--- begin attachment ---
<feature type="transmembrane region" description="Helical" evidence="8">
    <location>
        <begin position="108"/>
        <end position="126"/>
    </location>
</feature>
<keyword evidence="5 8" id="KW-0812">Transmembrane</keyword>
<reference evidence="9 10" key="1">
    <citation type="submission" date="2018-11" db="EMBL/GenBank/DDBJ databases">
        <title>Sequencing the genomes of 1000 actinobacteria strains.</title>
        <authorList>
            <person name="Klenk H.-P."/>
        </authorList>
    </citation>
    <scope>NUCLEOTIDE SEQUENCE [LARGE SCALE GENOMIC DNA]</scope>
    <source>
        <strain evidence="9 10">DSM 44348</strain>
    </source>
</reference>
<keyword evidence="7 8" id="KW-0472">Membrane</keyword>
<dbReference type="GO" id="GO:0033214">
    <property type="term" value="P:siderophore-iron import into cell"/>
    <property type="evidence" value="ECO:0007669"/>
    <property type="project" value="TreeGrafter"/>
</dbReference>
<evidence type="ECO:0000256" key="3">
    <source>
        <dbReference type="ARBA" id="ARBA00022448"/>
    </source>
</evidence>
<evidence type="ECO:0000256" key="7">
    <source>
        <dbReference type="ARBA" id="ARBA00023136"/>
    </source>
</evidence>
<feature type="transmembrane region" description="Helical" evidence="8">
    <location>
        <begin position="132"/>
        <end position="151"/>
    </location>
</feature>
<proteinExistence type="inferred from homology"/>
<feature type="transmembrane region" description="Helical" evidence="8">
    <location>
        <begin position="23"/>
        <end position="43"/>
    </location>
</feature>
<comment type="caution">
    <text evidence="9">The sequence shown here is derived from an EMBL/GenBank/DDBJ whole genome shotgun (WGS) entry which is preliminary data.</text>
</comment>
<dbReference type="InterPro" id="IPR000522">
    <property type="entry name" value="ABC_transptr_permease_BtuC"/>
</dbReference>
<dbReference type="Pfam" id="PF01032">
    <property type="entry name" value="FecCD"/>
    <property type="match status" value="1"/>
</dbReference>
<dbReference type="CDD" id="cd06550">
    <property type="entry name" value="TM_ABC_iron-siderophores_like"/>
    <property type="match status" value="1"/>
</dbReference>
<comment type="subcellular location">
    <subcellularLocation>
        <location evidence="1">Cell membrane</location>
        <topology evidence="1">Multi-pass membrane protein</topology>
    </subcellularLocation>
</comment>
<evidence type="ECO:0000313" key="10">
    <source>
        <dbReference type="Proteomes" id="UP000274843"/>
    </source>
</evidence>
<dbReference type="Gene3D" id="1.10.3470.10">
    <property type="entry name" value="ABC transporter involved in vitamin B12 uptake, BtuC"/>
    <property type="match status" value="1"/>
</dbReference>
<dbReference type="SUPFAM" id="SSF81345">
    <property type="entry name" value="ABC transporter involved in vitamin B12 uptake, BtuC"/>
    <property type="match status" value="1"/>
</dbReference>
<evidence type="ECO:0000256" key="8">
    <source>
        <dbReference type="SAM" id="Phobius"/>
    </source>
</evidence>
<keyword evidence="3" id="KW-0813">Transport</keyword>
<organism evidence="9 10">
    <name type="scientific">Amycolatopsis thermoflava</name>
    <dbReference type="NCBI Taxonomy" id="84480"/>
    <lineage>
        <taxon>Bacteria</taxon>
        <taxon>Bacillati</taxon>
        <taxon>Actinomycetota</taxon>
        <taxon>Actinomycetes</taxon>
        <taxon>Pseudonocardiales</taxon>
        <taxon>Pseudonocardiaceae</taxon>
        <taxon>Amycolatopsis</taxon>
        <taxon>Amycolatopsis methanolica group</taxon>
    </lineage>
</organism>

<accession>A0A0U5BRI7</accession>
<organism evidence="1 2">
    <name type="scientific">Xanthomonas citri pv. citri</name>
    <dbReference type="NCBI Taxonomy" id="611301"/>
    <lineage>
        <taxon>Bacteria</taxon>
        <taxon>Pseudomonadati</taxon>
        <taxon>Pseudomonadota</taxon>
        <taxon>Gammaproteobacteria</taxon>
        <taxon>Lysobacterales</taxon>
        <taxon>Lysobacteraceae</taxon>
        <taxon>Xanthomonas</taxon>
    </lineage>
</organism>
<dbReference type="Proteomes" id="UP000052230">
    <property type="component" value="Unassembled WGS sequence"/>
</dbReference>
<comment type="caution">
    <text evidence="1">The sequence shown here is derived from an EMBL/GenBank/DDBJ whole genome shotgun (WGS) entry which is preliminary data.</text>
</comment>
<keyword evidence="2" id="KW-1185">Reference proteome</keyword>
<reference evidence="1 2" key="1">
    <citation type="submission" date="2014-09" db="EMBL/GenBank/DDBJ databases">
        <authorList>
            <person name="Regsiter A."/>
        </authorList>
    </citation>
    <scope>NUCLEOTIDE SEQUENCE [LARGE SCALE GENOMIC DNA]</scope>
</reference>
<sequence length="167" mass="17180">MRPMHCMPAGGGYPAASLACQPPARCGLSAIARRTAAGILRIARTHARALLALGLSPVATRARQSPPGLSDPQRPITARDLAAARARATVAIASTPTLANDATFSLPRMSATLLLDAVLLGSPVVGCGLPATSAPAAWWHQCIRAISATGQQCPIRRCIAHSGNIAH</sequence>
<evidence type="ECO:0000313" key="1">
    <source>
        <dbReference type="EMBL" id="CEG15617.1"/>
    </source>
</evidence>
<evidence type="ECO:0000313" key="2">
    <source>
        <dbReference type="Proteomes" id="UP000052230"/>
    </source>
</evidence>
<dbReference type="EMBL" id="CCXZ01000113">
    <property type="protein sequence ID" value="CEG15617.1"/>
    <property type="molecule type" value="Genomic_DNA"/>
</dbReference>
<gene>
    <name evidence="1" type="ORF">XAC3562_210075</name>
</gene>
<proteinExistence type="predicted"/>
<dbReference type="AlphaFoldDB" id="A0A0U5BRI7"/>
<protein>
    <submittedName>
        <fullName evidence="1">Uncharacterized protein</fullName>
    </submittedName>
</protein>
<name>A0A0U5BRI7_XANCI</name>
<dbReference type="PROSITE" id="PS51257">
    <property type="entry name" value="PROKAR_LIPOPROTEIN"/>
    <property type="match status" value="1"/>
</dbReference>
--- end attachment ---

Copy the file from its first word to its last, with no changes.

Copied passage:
<feature type="transmembrane region" description="Helical" evidence="8">
    <location>
        <begin position="108"/>
        <end position="126"/>
    </location>
</feature>
<keyword evidence="5 8" id="KW-0812">Transmembrane</keyword>
<reference evidence="9 10" key="1">
    <citation type="submission" date="2018-11" db="EMBL/GenBank/DDBJ databases">
        <title>Sequencing the genomes of 1000 actinobacteria strains.</title>
        <authorList>
            <person name="Klenk H.-P."/>
        </authorList>
    </citation>
    <scope>NUCLEOTIDE SEQUENCE [LARGE SCALE GENOMIC DNA]</scope>
    <source>
        <strain evidence="9 10">DSM 44348</strain>
    </source>
</reference>
<keyword evidence="7 8" id="KW-0472">Membrane</keyword>
<dbReference type="GO" id="GO:0033214">
    <property type="term" value="P:siderophore-iron import into cell"/>
    <property type="evidence" value="ECO:0007669"/>
    <property type="project" value="TreeGrafter"/>
</dbReference>
<evidence type="ECO:0000256" key="3">
    <source>
        <dbReference type="ARBA" id="ARBA00022448"/>
    </source>
</evidence>
<evidence type="ECO:0000256" key="7">
    <source>
        <dbReference type="ARBA" id="ARBA00023136"/>
    </source>
</evidence>
<feature type="transmembrane region" description="Helical" evidence="8">
    <location>
        <begin position="132"/>
        <end position="151"/>
    </location>
</feature>
<proteinExistence type="inferred from homology"/>
<feature type="transmembrane region" description="Helical" evidence="8">
    <location>
        <begin position="23"/>
        <end position="43"/>
    </location>
</feature>
<comment type="caution">
    <text evidence="9">The sequence shown here is derived from an EMBL/GenBank/DDBJ whole genome shotgun (WGS) entry which is preliminary data.</text>
</comment>
<dbReference type="InterPro" id="IPR000522">
    <property type="entry name" value="ABC_transptr_permease_BtuC"/>
</dbReference>
<dbReference type="Pfam" id="PF01032">
    <property type="entry name" value="FecCD"/>
    <property type="match status" value="1"/>
</dbReference>
<dbReference type="CDD" id="cd06550">
    <property type="entry name" value="TM_ABC_iron-siderophores_like"/>
    <property type="match status" value="1"/>
</dbReference>
<comment type="subcellular location">
    <subcellularLocation>
        <location evidence="1">Cell membrane</location>
        <topology evidence="1">Multi-pass membrane protein</topology>
    </subcellularLocation>
</comment>
<evidence type="ECO:0000313" key="10">
    <source>
        <dbReference type="Proteomes" id="UP000274843"/>
    </source>
</evidence>
<dbReference type="Gene3D" id="1.10.3470.10">
    <property type="entry name" value="ABC transporter involved in vitamin B12 uptake, BtuC"/>
    <property type="match status" value="1"/>
</dbReference>
<dbReference type="SUPFAM" id="SSF81345">
    <property type="entry name" value="ABC transporter involved in vitamin B12 uptake, BtuC"/>
    <property type="match status" value="1"/>
</dbReference>
<evidence type="ECO:0000256" key="8">
    <source>
        <dbReference type="SAM" id="Phobius"/>
    </source>
</evidence>
<keyword evidence="3" id="KW-0813">Transport</keyword>
<organism evidence="9 10">
    <name type="scientific">Amycolatopsis thermoflava</name>
    <dbReference type="NCBI Taxonomy" id="84480"/>
    <lineage>
        <taxon>Bacteria</taxon>
        <taxon>Bacillati</taxon>
        <taxon>Actinomycetota</taxon>
        <taxon>Actinomycetes</taxon>
        <taxon>Pseudonocardiales</taxon>
        <taxon>Pseudonocardiaceae</taxon>
        <taxon>Amycolatopsis</taxon>
        <taxon>Amycolatopsis methanolica group</taxon>
    </lineage>
</organism>

<accession>A0A0U5BRI7</accession>
<organism evidence="1 2">
    <name type="scientific">Xanthomonas citri pv. citri</name>
    <dbReference type="NCBI Taxonomy" id="611301"/>
    <lineage>
        <taxon>Bacteria</taxon>
        <taxon>Pseudomonadati</taxon>
        <taxon>Pseudomonadota</taxon>
        <taxon>Gammaproteobacteria</taxon>
        <taxon>Lysobacterales</taxon>
        <taxon>Lysobacteraceae</taxon>
        <taxon>Xanthomonas</taxon>
    </lineage>
</organism>
<dbReference type="Proteomes" id="UP000052230">
    <property type="component" value="Unassembled WGS sequence"/>
</dbReference>
<comment type="caution">
    <text evidence="1">The sequence shown here is derived from an EMBL/GenBank/DDBJ whole genome shotgun (WGS) entry which is preliminary data.</text>
</comment>
<keyword evidence="2" id="KW-1185">Reference proteome</keyword>
<reference evidence="1 2" key="1">
    <citation type="submission" date="2014-09" db="EMBL/GenBank/DDBJ databases">
        <authorList>
            <person name="Regsiter A."/>
        </authorList>
    </citation>
    <scope>NUCLEOTIDE SEQUENCE [LARGE SCALE GENOMIC DNA]</scope>
</reference>
<sequence length="167" mass="17180">MRPMHCMPAGGGYPAASLACQPPARCGLSAIARRTAAGILRIARTHARALLALGLSPVATRARQSPPGLSDPQRPITARDLAAARARATVAIASTPTLANDATFSLPRMSATLLLDAVLLGSPVVGCGLPATSAPAAWWHQCIRAISATGQQCPIRRCIAHSGNIAH</sequence>
<evidence type="ECO:0000313" key="1">
    <source>
        <dbReference type="EMBL" id="CEG15617.1"/>
    </source>
</evidence>
<evidence type="ECO:0000313" key="2">
    <source>
        <dbReference type="Proteomes" id="UP000052230"/>
    </source>
</evidence>
<dbReference type="EMBL" id="CCXZ01000113">
    <property type="protein sequence ID" value="CEG15617.1"/>
    <property type="molecule type" value="Genomic_DNA"/>
</dbReference>
<gene>
    <name evidence="1" type="ORF">XAC3562_210075</name>
</gene>
<proteinExistence type="predicted"/>
<dbReference type="AlphaFoldDB" id="A0A0U5BRI7"/>
<protein>
    <submittedName>
        <fullName evidence="1">Uncharacterized protein</fullName>
    </submittedName>
</protein>
<name>A0A0U5BRI7_XANCI</name>
<dbReference type="PROSITE" id="PS51257">
    <property type="entry name" value="PROKAR_LIPOPROTEIN"/>
    <property type="match status" value="1"/>
</dbReference>